Yesterday at work I was rather bored and was surfing some Reddit to kill the time. Specifically, I was perusing through /r/dnd for some ideas for my campaign that I’ve been working on. I have missed playing D&D for quite some time now, and my increasing boredom with WoW has made that even worse for some reason.
Then I had an idea. I could see if any of my friends were up for doing a quick one-off on roll20! Only two of my roommates and one of my gaming buddies were free. But it was the perfect group size to practice my admittedly extremely rusty DMing skills. Plus, I have yet to DM with the 5e rules.
A one-shot adventure is a game that lasts for only one major quest/mission. These are generally laid-back campaigns and will be played to try something new or take a break from a group’s regular campaign.
Our One-Shot Adventure
I opted to searching for some free modules online. I found that I had saved some threads for this occasion a long time ago when the popped up on the D&D subreddit. We played The Sun Goes Down with a Ruby Smile made by Remley Farr. It was a seriously fun module. Remley has made a bunch of these modules an I review another one in this post.
Basically, it was a huge murder mystery and it took a solid 3.5 hours to complete not counting that the party skipped quite a few zones in the module because of a lucky shortcut through a well. Regardless they still solved the mystery, and everyone vocally said they had a fun time. I would seriously recommend this module to anyone
We’re going to make this a more regular thing until the campaign at school starts. We’ll try to play a new module every week or two whenever a bunch of us are bored and see how that goes. Everyone really enjoyed their characters, so it may become a campaign in it of itself at this rate.
It was excellent practice for me as a DM in terms of storytelling and campaign building. I learned about storytelling and how to set the scene with great visual descriptions.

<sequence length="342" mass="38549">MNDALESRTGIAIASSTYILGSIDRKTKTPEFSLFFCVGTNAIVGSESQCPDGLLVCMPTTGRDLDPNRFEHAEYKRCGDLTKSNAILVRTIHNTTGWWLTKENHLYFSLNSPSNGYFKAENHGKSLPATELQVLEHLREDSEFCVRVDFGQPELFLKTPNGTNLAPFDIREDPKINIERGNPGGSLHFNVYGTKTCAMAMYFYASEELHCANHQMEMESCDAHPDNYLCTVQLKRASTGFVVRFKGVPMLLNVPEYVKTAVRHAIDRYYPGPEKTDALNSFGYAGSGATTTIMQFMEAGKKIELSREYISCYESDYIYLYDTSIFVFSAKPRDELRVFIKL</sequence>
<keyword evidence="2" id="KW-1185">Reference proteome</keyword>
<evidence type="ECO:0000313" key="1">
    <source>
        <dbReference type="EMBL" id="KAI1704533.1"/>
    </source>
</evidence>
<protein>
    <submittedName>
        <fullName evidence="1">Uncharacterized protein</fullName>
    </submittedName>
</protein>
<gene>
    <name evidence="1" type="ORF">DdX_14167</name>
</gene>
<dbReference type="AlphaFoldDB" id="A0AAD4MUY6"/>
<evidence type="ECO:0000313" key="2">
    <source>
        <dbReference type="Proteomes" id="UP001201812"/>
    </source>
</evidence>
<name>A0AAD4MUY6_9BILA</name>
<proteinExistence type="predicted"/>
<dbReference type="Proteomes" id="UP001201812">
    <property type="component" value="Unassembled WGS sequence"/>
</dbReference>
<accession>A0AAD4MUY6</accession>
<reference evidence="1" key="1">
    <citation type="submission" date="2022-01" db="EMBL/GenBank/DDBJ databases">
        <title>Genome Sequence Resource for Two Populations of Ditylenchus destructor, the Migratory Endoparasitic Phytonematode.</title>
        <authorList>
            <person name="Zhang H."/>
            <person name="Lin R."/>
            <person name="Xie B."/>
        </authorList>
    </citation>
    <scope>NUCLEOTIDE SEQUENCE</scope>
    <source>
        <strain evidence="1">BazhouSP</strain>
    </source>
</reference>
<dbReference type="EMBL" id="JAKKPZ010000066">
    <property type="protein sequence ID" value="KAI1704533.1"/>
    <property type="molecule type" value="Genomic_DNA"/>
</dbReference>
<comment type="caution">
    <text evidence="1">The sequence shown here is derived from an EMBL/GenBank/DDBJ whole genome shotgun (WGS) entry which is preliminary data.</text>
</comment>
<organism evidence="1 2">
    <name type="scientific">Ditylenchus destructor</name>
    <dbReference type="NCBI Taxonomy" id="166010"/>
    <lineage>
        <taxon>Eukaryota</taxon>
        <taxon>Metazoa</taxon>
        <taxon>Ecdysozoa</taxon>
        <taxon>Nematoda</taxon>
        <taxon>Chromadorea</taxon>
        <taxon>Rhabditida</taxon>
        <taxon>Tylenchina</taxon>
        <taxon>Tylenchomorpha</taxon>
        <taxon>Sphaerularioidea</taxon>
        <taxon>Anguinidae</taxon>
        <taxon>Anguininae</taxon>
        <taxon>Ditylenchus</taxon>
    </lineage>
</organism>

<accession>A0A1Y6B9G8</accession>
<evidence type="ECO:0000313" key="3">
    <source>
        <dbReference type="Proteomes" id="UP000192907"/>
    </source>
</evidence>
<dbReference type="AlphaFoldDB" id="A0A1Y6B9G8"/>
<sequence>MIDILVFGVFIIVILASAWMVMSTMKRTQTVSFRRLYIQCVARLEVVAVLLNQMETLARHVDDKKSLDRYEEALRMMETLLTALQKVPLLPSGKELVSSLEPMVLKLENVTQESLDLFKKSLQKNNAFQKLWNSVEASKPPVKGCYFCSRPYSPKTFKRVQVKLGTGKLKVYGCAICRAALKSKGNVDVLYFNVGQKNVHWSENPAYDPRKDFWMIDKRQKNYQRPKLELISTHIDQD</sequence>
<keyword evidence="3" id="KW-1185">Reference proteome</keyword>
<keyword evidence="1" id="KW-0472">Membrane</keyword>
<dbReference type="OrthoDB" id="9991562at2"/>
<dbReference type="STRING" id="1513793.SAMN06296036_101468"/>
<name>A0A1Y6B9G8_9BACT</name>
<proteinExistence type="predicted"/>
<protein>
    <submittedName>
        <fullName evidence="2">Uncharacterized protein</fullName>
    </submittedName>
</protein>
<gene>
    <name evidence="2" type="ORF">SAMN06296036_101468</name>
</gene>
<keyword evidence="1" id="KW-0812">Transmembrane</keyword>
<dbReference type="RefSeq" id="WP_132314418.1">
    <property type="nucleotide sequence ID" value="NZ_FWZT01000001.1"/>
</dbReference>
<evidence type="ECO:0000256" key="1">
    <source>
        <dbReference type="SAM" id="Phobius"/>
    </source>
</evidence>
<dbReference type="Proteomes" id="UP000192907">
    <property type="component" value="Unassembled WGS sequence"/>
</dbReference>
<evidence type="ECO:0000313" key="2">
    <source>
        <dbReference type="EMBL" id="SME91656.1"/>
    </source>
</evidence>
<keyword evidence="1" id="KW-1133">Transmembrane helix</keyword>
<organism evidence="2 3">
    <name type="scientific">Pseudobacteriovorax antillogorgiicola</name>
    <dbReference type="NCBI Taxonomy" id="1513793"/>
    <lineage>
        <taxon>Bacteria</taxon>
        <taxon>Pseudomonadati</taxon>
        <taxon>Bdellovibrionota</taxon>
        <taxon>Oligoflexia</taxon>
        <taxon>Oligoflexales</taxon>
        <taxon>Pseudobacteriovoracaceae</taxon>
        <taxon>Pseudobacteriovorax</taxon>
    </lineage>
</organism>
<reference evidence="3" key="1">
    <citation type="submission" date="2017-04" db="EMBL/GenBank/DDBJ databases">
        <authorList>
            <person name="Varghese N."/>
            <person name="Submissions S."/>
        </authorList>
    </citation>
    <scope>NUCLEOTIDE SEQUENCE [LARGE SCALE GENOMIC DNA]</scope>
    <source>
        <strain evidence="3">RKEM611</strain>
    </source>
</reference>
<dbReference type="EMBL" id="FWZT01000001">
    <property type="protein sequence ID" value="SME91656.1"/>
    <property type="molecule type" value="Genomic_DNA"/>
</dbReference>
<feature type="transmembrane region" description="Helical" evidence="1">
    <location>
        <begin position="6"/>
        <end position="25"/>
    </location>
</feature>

My one weakness was combat. I should have been a bit more mindful of the terrain and used it to my advantage. There was only a total of 4 encounters in this campaign each were 1 vs 3 fights. I like that set up a lot more than my usual fights of many monsters which can make combat take up a HUGE amount of time especially with the groups of 6+ players I usually run with. I’ll look for ways to incorporate this style in my actual campaign.
I love the number of tools that you get with Roll20. I don’t have a subscription and I had access to more than enough tools to make a successful campaign. Both of my friends from school said that they enjoyed using Roll20 more than playing it in person due to the convenience and tools it gave them.
I can absolutely understand that with them because generally at school we have VERY little space for all of us to get around as the dining tables we get in our dorm are tiny. We also don’t have a battle mat yet or plenty of miniatures to use for combat. We generally have to use pen and paper on maps I print off or draw out for them.
I think we’ll play a few more one-shot adventures before we ultimately decide to use Roll20 or not. Personally, I am fine with either way of playing. It may just be better to use Roll20 even if we are all in the same room just for the sake of convenience.
That will be something I will have to work on a bit more, using roll20. The module included plenty of maps that I could copy and paste into the game. Making my own custom maps will be a bit of a challenge.
I will post more about Roll20 in the future. Mostly new tricks and techniques for running a campaign through it. So far, the future seems bright!